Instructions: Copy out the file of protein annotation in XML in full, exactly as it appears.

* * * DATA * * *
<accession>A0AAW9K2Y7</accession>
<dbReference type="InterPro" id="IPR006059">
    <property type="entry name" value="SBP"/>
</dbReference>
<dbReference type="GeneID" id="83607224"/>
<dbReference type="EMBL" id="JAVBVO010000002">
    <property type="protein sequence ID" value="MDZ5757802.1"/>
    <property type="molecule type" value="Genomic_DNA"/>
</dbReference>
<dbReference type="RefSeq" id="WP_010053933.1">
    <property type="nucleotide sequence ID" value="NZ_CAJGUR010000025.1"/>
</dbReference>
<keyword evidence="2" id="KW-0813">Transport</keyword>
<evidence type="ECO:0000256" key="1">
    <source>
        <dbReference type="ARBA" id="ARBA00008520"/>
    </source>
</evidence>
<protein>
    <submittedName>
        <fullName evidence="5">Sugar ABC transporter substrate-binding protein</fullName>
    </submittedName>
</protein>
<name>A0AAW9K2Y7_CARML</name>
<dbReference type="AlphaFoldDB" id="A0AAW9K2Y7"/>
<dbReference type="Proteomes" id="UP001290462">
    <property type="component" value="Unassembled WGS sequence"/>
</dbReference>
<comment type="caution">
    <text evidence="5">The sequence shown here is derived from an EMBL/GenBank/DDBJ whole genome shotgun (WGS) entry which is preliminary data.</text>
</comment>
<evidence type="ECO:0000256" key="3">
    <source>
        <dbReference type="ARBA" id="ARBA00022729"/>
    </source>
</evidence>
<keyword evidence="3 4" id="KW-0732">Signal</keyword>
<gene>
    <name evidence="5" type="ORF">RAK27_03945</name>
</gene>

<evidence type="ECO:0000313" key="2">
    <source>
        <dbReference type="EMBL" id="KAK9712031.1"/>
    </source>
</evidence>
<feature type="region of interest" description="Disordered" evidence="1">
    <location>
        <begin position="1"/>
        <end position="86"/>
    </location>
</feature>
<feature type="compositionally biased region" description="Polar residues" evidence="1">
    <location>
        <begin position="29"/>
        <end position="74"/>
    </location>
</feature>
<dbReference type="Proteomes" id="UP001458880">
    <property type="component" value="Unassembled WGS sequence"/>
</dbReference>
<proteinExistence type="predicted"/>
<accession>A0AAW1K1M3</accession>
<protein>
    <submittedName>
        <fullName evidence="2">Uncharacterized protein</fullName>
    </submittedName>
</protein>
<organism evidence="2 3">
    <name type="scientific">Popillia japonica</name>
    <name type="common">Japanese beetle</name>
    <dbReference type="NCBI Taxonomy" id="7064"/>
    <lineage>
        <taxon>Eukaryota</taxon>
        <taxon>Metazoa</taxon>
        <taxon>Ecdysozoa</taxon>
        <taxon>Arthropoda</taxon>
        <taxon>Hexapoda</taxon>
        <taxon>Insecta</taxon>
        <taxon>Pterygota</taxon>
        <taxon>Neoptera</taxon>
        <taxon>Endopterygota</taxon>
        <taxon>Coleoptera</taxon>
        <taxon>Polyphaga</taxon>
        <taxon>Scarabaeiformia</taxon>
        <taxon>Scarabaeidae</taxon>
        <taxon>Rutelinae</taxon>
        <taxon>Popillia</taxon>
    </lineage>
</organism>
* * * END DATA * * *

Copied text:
<accession>A0AAW9K2Y7</accession>
<dbReference type="InterPro" id="IPR006059">
    <property type="entry name" value="SBP"/>
</dbReference>
<dbReference type="GeneID" id="83607224"/>
<dbReference type="EMBL" id="JAVBVO010000002">
    <property type="protein sequence ID" value="MDZ5757802.1"/>
    <property type="molecule type" value="Genomic_DNA"/>
</dbReference>
<dbReference type="RefSeq" id="WP_010053933.1">
    <property type="nucleotide sequence ID" value="NZ_CAJGUR010000025.1"/>
</dbReference>
<keyword evidence="2" id="KW-0813">Transport</keyword>
<evidence type="ECO:0000256" key="1">
    <source>
        <dbReference type="ARBA" id="ARBA00008520"/>
    </source>
</evidence>
<protein>
    <submittedName>
        <fullName evidence="5">Sugar ABC transporter substrate-binding protein</fullName>
    </submittedName>
</protein>
<name>A0AAW9K2Y7_CARML</name>
<dbReference type="AlphaFoldDB" id="A0AAW9K2Y7"/>
<dbReference type="Proteomes" id="UP001290462">
    <property type="component" value="Unassembled WGS sequence"/>
</dbReference>
<comment type="caution">
    <text evidence="5">The sequence shown here is derived from an EMBL/GenBank/DDBJ whole genome shotgun (WGS) entry which is preliminary data.</text>
</comment>
<evidence type="ECO:0000256" key="3">
    <source>
        <dbReference type="ARBA" id="ARBA00022729"/>
    </source>
</evidence>
<keyword evidence="3 4" id="KW-0732">Signal</keyword>
<gene>
    <name evidence="5" type="ORF">RAK27_03945</name>
</gene>

<evidence type="ECO:0000313" key="2">
    <source>
        <dbReference type="EMBL" id="KAK9712031.1"/>
    </source>
</evidence>
<feature type="region of interest" description="Disordered" evidence="1">
    <location>
        <begin position="1"/>
        <end position="86"/>
    </location>
</feature>
<feature type="compositionally biased region" description="Polar residues" evidence="1">
    <location>
        <begin position="29"/>
        <end position="74"/>
    </location>
</feature>
<dbReference type="Proteomes" id="UP001458880">
    <property type="component" value="Unassembled WGS sequence"/>
</dbReference>
<proteinExistence type="predicted"/>
<accession>A0AAW1K1M3</accession>
<protein>
    <submittedName>
        <fullName evidence="2">Uncharacterized protein</fullName>
    </submittedName>
</protein>
<organism evidence="2 3">
    <name type="scientific">Popillia japonica</name>
    <name type="common">Japanese beetle</name>
    <dbReference type="NCBI Taxonomy" id="7064"/>
    <lineage>
        <taxon>Eukaryota</taxon>
        <taxon>Metazoa</taxon>
        <taxon>Ecdysozoa</taxon>
        <taxon>Arthropoda</taxon>
        <taxon>Hexapoda</taxon>
        <taxon>Insecta</taxon>
        <taxon>Pterygota</taxon>
        <taxon>Neoptera</taxon>
        <taxon>Endopterygota</taxon>
        <taxon>Coleoptera</taxon>
        <taxon>Polyphaga</taxon>
        <taxon>Scarabaeiformia</taxon>
        <taxon>Scarabaeidae</taxon>
        <taxon>Rutelinae</taxon>
        <taxon>Popillia</taxon>
    </lineage>
</organism>